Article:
I think we should discuss this.

24

Comments

  • NZ IndicatorNZ Indicator Senior Member Posts: 9,070 Senior Member
    Thought I had read one time that the gun was laying out on the seat next to him. Didn't the officer report seeing it laying there next to him?

    Seems like Philando and Diamond were "outstanding" citiizens yes? Because nothing says "outstanding" citizen like sitting in car smoking weed with a 4 year old in the back seat.

    https://www.youtube.com/watch?v=Ek0j9x_AhLc
  • GoldenladleGoldenladle Super Moderator Posts: 3,756 Senior Member
    So uhhh....why was this guy carrying a gun within reach?

    Because the NRA said he should. Because the 2nd amendment said he could. Because the Republican Party wants more guns to protect everyone.




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    Moved to Montana, gonna be a dental floss tycoon.

  • NZ IndicatorNZ Indicator Senior Member Posts: 9,070 Senior Member
    ricinus wrote: »
    Be African American??
    FishTX wrote: »
    Just the bad luck of being black in America.

    Silly statements.

    So every person that's black gets pulled over 40-50 times in a 14 year span because of skin color. C'mon guys...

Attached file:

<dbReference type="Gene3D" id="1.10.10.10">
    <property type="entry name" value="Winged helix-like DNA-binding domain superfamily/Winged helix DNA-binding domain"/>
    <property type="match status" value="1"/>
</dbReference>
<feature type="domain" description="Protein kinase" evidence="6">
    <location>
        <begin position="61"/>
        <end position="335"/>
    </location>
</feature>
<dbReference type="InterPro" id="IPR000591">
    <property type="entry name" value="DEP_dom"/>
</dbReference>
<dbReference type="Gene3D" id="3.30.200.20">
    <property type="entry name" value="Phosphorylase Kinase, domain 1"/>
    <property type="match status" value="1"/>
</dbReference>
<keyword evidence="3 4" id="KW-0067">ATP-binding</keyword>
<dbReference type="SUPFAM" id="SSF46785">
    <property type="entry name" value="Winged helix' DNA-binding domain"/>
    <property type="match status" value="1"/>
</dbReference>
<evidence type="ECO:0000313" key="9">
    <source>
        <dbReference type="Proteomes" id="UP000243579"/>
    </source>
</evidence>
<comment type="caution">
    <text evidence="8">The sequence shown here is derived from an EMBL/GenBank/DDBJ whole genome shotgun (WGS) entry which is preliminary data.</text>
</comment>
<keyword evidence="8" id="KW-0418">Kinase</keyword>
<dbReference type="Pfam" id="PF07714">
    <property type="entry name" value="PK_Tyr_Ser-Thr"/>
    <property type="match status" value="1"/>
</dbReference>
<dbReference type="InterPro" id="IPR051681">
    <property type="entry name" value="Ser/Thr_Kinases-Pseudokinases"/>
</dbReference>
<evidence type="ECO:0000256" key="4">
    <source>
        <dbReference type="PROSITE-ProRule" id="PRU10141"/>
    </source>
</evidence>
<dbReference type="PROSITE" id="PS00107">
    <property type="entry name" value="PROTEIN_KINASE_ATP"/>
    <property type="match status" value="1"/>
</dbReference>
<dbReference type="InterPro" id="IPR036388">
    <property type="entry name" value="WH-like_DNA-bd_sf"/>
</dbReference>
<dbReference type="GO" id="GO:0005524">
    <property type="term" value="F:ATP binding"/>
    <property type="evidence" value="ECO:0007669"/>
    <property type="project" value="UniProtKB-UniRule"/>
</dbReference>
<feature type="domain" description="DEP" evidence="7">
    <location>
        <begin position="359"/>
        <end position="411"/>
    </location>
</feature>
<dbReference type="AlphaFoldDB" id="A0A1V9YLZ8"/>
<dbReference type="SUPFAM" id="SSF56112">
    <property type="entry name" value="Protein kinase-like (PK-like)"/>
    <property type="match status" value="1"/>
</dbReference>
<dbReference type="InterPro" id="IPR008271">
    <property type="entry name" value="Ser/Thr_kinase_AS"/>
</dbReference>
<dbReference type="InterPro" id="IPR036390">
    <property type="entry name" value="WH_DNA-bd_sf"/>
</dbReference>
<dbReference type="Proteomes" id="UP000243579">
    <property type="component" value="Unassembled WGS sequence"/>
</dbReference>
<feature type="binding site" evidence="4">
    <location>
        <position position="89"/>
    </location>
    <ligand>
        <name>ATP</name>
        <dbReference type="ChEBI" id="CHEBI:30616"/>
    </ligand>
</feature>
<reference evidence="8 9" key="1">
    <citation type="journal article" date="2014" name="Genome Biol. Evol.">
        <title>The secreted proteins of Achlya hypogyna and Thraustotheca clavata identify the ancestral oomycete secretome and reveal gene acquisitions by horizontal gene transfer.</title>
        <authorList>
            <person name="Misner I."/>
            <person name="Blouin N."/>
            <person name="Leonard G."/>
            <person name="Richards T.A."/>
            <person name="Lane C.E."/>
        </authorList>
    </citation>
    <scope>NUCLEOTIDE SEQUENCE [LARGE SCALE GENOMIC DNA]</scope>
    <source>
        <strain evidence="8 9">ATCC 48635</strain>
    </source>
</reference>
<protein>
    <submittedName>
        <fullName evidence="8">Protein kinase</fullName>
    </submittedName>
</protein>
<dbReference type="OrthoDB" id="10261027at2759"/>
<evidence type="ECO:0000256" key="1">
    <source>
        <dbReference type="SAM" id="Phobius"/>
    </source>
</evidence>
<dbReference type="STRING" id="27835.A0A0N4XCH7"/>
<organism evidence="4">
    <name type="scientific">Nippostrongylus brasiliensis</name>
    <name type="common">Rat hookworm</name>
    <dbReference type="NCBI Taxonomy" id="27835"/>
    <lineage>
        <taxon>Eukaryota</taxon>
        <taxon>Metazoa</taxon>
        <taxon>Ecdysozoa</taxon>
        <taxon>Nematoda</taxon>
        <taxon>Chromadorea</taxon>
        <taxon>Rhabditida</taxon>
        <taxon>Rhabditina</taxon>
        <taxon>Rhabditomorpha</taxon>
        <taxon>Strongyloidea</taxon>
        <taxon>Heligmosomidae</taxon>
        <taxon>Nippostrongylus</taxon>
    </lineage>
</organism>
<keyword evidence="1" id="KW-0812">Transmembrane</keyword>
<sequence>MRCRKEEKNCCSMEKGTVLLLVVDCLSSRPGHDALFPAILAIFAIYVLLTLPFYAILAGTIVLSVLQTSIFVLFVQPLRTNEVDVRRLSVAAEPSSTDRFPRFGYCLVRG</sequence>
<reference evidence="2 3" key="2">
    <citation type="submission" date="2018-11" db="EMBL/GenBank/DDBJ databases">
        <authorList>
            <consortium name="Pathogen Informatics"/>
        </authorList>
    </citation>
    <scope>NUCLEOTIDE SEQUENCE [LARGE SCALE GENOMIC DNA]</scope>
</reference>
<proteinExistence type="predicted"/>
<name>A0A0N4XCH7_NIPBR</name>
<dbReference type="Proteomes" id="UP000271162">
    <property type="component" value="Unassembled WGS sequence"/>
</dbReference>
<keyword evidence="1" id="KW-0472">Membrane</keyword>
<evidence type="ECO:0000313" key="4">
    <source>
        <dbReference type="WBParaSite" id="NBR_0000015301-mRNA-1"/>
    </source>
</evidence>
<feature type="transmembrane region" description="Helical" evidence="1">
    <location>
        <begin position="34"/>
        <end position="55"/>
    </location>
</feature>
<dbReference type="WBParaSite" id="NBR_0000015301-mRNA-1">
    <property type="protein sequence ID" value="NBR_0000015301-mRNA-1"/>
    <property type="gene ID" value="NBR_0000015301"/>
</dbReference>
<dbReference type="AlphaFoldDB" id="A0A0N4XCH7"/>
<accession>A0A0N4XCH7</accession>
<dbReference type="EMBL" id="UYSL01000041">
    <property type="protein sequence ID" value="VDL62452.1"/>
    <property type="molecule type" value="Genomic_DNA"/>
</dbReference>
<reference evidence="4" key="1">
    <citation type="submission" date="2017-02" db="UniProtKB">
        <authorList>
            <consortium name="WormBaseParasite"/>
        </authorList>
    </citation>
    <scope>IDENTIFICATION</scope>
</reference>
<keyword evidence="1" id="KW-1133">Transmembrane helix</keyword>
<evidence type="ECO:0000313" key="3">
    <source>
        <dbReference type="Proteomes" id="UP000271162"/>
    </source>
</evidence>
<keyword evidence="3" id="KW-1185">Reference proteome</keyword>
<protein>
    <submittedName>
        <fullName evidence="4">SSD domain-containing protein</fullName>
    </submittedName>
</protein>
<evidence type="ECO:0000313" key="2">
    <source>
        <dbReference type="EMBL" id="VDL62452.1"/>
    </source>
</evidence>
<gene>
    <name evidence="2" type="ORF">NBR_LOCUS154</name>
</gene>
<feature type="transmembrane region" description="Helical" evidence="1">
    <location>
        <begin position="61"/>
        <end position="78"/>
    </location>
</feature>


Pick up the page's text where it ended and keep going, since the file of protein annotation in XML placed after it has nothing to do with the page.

• ricinusricinus Senior Member Posts: 6,214 Senior Member
    Steven wrote: »
    Do you call Black people African Canadians?

    Is there a different name?.. I think I prefer ancestry over skin color, but that might be just me..

    Mike
    My new goal in life is to become an Alter Kaker...
  • ricinusricinus Senior Member Posts: 6,214 Senior Member
    Silly statements.

    So every person that's black gets pulled over 40-50 times in a 14 year span because of skin color. C'mon guys...

    Are you REALLY sure these are silly??

    Mike
    My new goal in life is to become an Alter Kaker...
  • George KGeorge K Super Moderator Posts: 8,371 Senior Member
    Bushart wrote: »
    Not round here---if your a citizen---your "Canadian" --don't matter really what shade you are


    Not if you practice medicine in Mississauga and have brown teeth.

    http://www.bbc.co.uk/newsbeat/article/40365931/woman-demands-white-doctor-in-canada-to-see-her-son-at-local-clinic
    Keep your stinkin' government hands off my Medicare.
  • ricinusricinus Senior Member Posts: 6,214 Senior Member
    George K wrote: »

    Un-freakin'- believable eh..

    Mike
    My new goal in life is to become an Alter Kaker...
  • sherbsherb Senior Member Posts: 1,639 Senior Member
    George K wrote: »

    ha. I was waiting for this. I couldn't find a good setup. Kudos, 007.
  • SeaducerSeaducer Junior Member Posts: 25 Junior Member
    Trevor Noah has lived in the U.S. for 6 years and has said he has been pulled over by the cops 8 to 10 times.I guess he could just be a * up driver.
  • FishTXFishTX Super Moderator Posts: 7,613 Senior Member
    Bushart wrote: »
    Not round here---if your a citizen---your "Canadian" --don't matter really what shade you are